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What is the definitive feminist tract?

(19 Posts)
MrsWembley Mon 03-Nov-14 22:39:11

Fiction, that is!

Well, what is it for you? Curious minds want to know...

bunchoffives Tue 04-Nov-14 00:42:50

Kate Millet Sexual Politics? Oh hang on that's not fiction....
The Women's Room Marilyn French?
The Handmaid's Tale Margaret Atwood?
I know Why the Caged Bird Sings, Maya Angelou?

hackmum Tue 04-Nov-14 08:31:00

The Maya Angelou isn't fiction either, bunchoffives. smile

I would say The Women's Room, though it's a long time since I've read it. For a while in the 70s Fear of Flying was regarded as a feminist book, but I'm not sure it is really.

MrsWembley Wed 05-Nov-14 02:09:33

That's a good start, books I've actually heard of!grin

Thank-you. Any more?

MrsWembley Wed 05-Nov-14 14:13:35

Bumping for the afternoon crowd!

MollyMaDurga Fri 07-Nov-14 15:42:10

Classic: the golden notebook?
Been ages since I read it though and can't remeber much of it, so maybe well off the mark!

Apart from that, I would doubt that there is one such thing, the definite tract I mean.. different times andtastes, lives and priorities and all that stuff. We is a mixed bunch of all sorts, right?

hackmum Fri 07-Nov-14 17:22:01

Oh yes, The Golden Notebook is excellent. Lessing always denied it was a feminist book, though. Mind you, she was quite a contrary sort of person.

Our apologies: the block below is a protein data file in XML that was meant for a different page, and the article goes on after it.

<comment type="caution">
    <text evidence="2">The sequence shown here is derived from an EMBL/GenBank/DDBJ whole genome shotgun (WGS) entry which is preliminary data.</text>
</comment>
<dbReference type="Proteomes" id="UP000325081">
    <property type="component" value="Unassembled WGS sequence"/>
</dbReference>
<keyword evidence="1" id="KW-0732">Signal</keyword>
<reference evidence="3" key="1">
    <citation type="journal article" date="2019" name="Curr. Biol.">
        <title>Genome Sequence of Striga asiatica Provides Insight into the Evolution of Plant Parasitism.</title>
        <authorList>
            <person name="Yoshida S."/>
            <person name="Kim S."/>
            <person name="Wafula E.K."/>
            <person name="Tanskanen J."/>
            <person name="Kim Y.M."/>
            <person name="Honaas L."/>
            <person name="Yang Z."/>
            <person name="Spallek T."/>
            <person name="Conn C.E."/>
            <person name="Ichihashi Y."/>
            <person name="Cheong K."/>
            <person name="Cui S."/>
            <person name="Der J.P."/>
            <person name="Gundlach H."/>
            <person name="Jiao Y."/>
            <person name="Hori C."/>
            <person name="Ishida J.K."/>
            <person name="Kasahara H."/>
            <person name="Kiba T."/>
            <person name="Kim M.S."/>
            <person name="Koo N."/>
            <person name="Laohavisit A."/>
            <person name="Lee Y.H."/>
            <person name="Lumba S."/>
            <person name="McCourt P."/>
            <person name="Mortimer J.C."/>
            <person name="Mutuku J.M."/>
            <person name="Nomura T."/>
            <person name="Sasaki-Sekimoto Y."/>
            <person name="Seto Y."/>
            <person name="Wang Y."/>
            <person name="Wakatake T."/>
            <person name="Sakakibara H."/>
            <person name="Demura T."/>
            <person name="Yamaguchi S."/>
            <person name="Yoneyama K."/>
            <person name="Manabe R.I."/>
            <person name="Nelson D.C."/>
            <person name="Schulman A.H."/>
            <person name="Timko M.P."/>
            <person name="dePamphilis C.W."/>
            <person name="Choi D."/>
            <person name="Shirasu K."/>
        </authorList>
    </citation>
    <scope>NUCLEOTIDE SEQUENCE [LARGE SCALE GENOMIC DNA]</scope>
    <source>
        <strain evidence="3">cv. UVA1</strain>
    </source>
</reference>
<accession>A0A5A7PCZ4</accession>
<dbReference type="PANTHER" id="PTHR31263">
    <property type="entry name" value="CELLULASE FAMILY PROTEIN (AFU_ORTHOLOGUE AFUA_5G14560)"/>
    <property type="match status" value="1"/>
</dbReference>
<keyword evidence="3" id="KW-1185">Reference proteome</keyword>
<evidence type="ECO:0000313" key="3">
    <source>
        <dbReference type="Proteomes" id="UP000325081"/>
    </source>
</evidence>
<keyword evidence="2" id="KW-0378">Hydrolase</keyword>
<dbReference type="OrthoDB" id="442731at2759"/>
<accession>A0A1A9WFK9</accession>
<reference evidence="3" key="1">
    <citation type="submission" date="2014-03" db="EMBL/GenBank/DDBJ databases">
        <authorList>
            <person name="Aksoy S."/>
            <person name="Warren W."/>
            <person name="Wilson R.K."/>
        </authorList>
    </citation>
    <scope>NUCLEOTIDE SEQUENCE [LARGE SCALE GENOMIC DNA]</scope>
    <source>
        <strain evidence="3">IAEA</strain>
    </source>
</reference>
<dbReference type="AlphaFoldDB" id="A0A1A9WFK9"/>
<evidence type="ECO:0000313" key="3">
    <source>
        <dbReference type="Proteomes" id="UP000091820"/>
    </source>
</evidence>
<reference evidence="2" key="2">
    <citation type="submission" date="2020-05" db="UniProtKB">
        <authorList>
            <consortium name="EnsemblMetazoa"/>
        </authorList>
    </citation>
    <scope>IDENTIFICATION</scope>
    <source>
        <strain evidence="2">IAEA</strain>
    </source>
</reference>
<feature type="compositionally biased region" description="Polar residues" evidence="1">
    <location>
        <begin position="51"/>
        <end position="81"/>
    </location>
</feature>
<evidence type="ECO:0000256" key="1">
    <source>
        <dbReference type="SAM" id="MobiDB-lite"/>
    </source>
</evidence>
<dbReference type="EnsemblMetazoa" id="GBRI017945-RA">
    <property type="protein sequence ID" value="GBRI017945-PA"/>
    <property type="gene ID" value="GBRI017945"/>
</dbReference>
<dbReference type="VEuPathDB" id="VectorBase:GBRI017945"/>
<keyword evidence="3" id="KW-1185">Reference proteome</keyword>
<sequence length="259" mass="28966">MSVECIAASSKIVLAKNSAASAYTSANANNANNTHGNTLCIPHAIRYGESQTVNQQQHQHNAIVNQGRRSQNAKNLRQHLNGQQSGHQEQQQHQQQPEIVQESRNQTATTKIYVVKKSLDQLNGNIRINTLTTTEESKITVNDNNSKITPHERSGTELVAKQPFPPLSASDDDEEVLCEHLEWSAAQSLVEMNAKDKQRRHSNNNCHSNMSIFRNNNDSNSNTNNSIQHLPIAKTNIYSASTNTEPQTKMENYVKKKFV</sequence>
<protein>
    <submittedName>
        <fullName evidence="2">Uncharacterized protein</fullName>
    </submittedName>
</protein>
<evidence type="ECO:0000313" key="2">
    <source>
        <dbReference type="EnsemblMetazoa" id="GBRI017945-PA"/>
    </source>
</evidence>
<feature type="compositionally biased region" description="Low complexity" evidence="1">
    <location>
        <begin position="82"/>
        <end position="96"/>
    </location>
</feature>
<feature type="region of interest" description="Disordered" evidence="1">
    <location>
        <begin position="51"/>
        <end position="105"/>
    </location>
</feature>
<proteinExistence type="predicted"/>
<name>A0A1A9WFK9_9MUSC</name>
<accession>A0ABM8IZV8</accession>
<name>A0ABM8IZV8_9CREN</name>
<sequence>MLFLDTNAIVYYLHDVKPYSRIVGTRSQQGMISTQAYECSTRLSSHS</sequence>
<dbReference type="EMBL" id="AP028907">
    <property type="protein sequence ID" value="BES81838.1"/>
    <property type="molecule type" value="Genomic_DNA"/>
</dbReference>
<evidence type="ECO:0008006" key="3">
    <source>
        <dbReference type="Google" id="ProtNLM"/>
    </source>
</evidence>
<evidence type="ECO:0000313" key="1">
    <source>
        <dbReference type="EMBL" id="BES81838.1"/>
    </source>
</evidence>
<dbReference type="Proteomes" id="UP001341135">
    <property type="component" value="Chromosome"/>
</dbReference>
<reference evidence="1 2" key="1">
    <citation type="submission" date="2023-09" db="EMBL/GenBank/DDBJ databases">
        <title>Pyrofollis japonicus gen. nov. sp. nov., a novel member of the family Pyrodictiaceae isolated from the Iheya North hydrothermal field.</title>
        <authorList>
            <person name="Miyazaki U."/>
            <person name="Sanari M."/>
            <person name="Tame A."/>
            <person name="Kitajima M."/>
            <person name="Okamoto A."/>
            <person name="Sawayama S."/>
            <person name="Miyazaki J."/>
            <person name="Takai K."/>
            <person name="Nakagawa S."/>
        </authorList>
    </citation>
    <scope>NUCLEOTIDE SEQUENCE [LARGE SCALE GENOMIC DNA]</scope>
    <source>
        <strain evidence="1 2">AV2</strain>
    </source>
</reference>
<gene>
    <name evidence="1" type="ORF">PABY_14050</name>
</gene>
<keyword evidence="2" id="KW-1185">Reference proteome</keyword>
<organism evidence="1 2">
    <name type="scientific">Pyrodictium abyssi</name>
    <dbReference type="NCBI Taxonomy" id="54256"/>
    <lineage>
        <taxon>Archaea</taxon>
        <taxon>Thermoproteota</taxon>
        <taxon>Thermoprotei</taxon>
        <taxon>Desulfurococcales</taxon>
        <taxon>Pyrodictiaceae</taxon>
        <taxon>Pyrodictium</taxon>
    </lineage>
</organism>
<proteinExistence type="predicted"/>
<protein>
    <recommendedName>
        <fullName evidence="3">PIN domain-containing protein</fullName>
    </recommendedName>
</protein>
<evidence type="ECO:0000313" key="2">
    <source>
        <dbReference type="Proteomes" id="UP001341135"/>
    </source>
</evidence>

Alchemist Sun 09-Nov-14 20:23:34

Marge Piercy is an amazing feminist writer - Vida is excellent.

She does write some space-age sort of stuff. I'm glad I read Vida before I read Woman on the edge of time. It was shite.

Margaret Atwood, Lisa Alter, Fay Weldon.

cruikshank Sun 09-Nov-14 20:26:19

Fay Weldon gets on my teats. She makes some good points, but boy does she like to hammer them home.

I would say The Women's Room is the one that really got me to wake up, although that might have been due to the age I was when I read it (late teens - everything's a bit more 'intense' then).

MrsWembley Sun 09-Nov-14 23:11:16

Thank-you for all these suggestions. Keep 'em coming...

hackmum Mon 10-Nov-14 08:33:56

I really liked both Marge Piercey and Lisa Alther back in the 80s, esp. Vida (Piercey) and Kingflicks (Alther). No idea what I'd make of them now!

I think you could make a case for Margaret Drabble as a feminist writer - some of the early stuff like The Millstone is very good. And so much of Lessing is good about the female experience - the Martha Quest series in particular.

Margaret Atwood's writing about women is wonderful - my personal favourite is Alias Grace.

But if it's pure polemic you're looking for, then, as I said earlier, it has to be The Women's Room. But I'm not sure fiction should be polemical.

MrsWembley Mon 10-Nov-14 21:35:50

Any opinions about The Group?

Alchemist Mon 10-Nov-14 22:50:14

hackmum I have both books still, do you fancy a Kinflicks reread? Or Vida?

<bit giddy>

Alchemist Mon 10-Nov-14 22:51:39

Who is the author of The Group?

FrancesHB Mon 10-Nov-14 22:56:51

For me it's always The Women's Room.

I didn't get on with the golden notebook.

FrancesHB Mon 10-Nov-14 22:58:05

The Group is by Mary McCarthy. It's well worth reading and v ahead of its time.

MrsWembley Mon 10-Nov-14 23:00:50

Sorry, had to go check - Mary McCarthy.

MrsWembley Mon 10-Nov-14 23:01:25

Arghhhhhh! X-posts! Thank-yougrin

Alchemist Mon 10-Nov-14 23:03:09

Thank you and will give it a read.

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